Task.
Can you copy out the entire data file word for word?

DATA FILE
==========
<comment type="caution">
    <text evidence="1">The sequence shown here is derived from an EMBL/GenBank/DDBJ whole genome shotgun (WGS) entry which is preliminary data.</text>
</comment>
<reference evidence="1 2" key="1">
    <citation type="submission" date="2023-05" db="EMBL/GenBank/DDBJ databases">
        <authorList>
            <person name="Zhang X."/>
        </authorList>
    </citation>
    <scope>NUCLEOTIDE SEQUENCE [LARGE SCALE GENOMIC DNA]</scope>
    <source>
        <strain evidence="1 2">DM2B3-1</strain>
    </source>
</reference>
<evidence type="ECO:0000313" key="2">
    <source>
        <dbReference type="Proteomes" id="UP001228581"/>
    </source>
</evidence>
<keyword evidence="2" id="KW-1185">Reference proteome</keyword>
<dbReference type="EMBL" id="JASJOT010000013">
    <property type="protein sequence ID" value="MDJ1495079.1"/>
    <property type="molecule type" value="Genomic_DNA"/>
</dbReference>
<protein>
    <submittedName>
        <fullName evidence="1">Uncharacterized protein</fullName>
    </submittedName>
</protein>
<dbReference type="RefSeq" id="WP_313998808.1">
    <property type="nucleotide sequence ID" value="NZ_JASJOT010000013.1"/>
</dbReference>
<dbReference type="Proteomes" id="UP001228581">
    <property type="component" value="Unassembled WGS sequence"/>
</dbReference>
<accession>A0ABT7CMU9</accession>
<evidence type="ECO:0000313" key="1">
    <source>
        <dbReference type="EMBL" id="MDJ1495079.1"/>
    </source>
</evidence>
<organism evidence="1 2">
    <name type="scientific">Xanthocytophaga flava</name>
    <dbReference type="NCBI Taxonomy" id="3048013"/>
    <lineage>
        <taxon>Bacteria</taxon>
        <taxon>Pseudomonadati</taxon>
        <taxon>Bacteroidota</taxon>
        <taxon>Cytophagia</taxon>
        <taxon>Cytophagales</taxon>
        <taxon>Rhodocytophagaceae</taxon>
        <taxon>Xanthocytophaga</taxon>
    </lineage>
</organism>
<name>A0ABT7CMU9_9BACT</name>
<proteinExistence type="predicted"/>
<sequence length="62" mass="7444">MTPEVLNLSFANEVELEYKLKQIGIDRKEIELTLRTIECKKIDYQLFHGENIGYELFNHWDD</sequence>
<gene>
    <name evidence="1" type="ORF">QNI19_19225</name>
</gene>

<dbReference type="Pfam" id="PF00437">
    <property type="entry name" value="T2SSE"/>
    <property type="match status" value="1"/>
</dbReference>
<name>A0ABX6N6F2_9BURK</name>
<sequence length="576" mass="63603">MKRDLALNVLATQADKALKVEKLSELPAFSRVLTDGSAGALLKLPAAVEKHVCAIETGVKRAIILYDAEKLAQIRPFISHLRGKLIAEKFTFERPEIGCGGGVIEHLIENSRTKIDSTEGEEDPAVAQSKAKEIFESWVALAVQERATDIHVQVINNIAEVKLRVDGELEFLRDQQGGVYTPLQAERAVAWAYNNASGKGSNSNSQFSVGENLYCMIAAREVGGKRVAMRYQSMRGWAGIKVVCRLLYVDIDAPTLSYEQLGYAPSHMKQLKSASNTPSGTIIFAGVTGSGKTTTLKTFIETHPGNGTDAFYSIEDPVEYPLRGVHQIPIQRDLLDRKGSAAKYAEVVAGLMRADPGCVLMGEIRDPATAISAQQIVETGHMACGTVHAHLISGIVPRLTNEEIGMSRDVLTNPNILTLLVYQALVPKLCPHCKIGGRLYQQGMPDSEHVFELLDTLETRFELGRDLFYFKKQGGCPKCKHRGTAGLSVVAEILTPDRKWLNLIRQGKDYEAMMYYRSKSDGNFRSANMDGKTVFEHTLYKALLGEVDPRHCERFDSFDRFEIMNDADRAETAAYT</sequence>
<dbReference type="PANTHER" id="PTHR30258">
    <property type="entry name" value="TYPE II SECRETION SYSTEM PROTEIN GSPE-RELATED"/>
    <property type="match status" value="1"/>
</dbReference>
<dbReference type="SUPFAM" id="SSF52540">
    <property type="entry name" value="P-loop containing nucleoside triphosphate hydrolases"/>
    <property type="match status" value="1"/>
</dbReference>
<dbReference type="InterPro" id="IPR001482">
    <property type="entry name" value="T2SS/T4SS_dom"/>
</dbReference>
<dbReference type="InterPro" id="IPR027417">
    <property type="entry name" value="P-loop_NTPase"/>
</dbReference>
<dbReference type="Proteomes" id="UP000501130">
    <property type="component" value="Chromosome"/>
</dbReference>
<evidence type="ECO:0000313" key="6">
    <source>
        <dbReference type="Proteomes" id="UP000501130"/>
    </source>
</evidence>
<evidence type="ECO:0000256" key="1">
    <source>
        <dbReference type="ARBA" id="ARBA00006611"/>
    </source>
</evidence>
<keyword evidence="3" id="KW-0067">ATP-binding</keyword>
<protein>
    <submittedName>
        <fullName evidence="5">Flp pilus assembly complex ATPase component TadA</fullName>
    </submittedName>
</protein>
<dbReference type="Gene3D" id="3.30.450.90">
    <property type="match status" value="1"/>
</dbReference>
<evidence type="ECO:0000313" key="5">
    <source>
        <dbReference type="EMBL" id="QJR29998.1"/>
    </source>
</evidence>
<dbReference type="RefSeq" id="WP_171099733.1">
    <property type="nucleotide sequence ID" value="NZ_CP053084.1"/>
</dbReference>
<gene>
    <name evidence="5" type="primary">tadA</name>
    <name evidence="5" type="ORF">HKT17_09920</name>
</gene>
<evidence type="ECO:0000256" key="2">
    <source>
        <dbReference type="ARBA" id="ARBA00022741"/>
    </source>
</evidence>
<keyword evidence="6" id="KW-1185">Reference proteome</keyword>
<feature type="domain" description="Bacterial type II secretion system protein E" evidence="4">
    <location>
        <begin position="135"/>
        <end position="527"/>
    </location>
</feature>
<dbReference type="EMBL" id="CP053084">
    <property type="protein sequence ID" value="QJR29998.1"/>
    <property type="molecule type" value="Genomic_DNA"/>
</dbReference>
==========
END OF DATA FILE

<comment type="caution">
    <text evidence="1">The sequence shown here is derived from an EMBL/GenBank/DDBJ whole genome shotgun (WGS) entry which is preliminary data.</text>
</comment>
<reference evidence="1 2" key="1">
    <citation type="submission" date="2023-05" db="EMBL/GenBank/DDBJ databases">
        <authorList>
            <person name="Zhang X."/>
        </authorList>
    </citation>
    <scope>NUCLEOTIDE SEQUENCE [LARGE SCALE GENOMIC DNA]</scope>
    <source>
        <strain evidence="1 2">DM2B3-1</strain>
    </source>
</reference>
<evidence type="ECO:0000313" key="2">
    <source>
        <dbReference type="Proteomes" id="UP001228581"/>
    </source>
</evidence>
<keyword evidence="2" id="KW-1185">Reference proteome</keyword>
<dbReference type="EMBL" id="JASJOT010000013">
    <property type="protein sequence ID" value="MDJ1495079.1"/>
    <property type="molecule type" value="Genomic_DNA"/>
</dbReference>
<protein>
    <submittedName>
        <fullName evidence="1">Uncharacterized protein</fullName>
    </submittedName>
</protein>
<dbReference type="RefSeq" id="WP_313998808.1">
    <property type="nucleotide sequence ID" value="NZ_JASJOT010000013.1"/>
</dbReference>
<dbReference type="Proteomes" id="UP001228581">
    <property type="component" value="Unassembled WGS sequence"/>
</dbReference>
<accession>A0ABT7CMU9</accession>
<evidence type="ECO:0000313" key="1">
    <source>
        <dbReference type="EMBL" id="MDJ1495079.1"/>
    </source>
</evidence>
<organism evidence="1 2">
    <name type="scientific">Xanthocytophaga flava</name>
    <dbReference type="NCBI Taxonomy" id="3048013"/>
    <lineage>
        <taxon>Bacteria</taxon>
        <taxon>Pseudomonadati</taxon>
        <taxon>Bacteroidota</taxon>
        <taxon>Cytophagia</taxon>
        <taxon>Cytophagales</taxon>
        <taxon>Rhodocytophagaceae</taxon>
        <taxon>Xanthocytophaga</taxon>
    </lineage>
</organism>
<name>A0ABT7CMU9_9BACT</name>
<proteinExistence type="predicted"/>
<sequence length="62" mass="7444">MTPEVLNLSFANEVELEYKLKQIGIDRKEIELTLRTIECKKIDYQLFHGENIGYELFNHWDD</sequence>
<gene>
    <name evidence="1" type="ORF">QNI19_19225</name>
</gene>

<dbReference type="Pfam" id="PF00437">
    <property type="entry name" value="T2SSE"/>
    <property type="match status" value="1"/>
</dbReference>
<name>A0ABX6N6F2_9BURK</name>
<sequence length="576" mass="63603">MKRDLALNVLATQADKALKVEKLSELPAFSRVLTDGSAGALLKLPAAVEKHVCAIETGVKRAIILYDAEKLAQIRPFISHLRGKLIAEKFTFERPEIGCGGGVIEHLIENSRTKIDSTEGEEDPAVAQSKAKEIFESWVALAVQERATDIHVQVINNIAEVKLRVDGELEFLRDQQGGVYTPLQAERAVAWAYNNASGKGSNSNSQFSVGENLYCMIAAREVGGKRVAMRYQSMRGWAGIKVVCRLLYVDIDAPTLSYEQLGYAPSHMKQLKSASNTPSGTIIFAGVTGSGKTTTLKTFIETHPGNGTDAFYSIEDPVEYPLRGVHQIPIQRDLLDRKGSAAKYAEVVAGLMRADPGCVLMGEIRDPATAISAQQIVETGHMACGTVHAHLISGIVPRLTNEEIGMSRDVLTNPNILTLLVYQALVPKLCPHCKIGGRLYQQGMPDSEHVFELLDTLETRFELGRDLFYFKKQGGCPKCKHRGTAGLSVVAEILTPDRKWLNLIRQGKDYEAMMYYRSKSDGNFRSANMDGKTVFEHTLYKALLGEVDPRHCERFDSFDRFEIMNDADRAETAAYT</sequence>
<dbReference type="PANTHER" id="PTHR30258">
    <property type="entry name" value="TYPE II SECRETION SYSTEM PROTEIN GSPE-RELATED"/>
    <property type="match status" value="1"/>
</dbReference>
<dbReference type="SUPFAM" id="SSF52540">
    <property type="entry name" value="P-loop containing nucleoside triphosphate hydrolases"/>
    <property type="match status" value="1"/>
</dbReference>
<dbReference type="InterPro" id="IPR001482">
    <property type="entry name" value="T2SS/T4SS_dom"/>
</dbReference>
<dbReference type="InterPro" id="IPR027417">
    <property type="entry name" value="P-loop_NTPase"/>
</dbReference>
<dbReference type="Proteomes" id="UP000501130">
    <property type="component" value="Chromosome"/>
</dbReference>
<evidence type="ECO:0000313" key="6">
    <source>
        <dbReference type="Proteomes" id="UP000501130"/>
    </source>
</evidence>
<evidence type="ECO:0000256" key="1">
    <source>
        <dbReference type="ARBA" id="ARBA00006611"/>
    </source>
</evidence>
<keyword evidence="3" id="KW-0067">ATP-binding</keyword>
<protein>
    <submittedName>
        <fullName evidence="5">Flp pilus assembly complex ATPase component TadA</fullName>
    </submittedName>
</protein>
<dbReference type="Gene3D" id="3.30.450.90">
    <property type="match status" value="1"/>
</dbReference>
<evidence type="ECO:0000313" key="5">
    <source>
        <dbReference type="EMBL" id="QJR29998.1"/>
    </source>
</evidence>
<dbReference type="RefSeq" id="WP_171099733.1">
    <property type="nucleotide sequence ID" value="NZ_CP053084.1"/>
</dbReference>
<gene>
    <name evidence="5" type="primary">tadA</name>
    <name evidence="5" type="ORF">HKT17_09920</name>
</gene>
<evidence type="ECO:0000256" key="2">
    <source>
        <dbReference type="ARBA" id="ARBA00022741"/>
    </source>
</evidence>
<keyword evidence="6" id="KW-1185">Reference proteome</keyword>
<feature type="domain" description="Bacterial type II secretion system protein E" evidence="4">
    <location>
        <begin position="135"/>
        <end position="527"/>
    </location>
</feature>
<dbReference type="EMBL" id="CP053084">
    <property type="protein sequence ID" value="QJR29998.1"/>
    <property type="molecule type" value="Genomic_DNA"/>
</dbReference>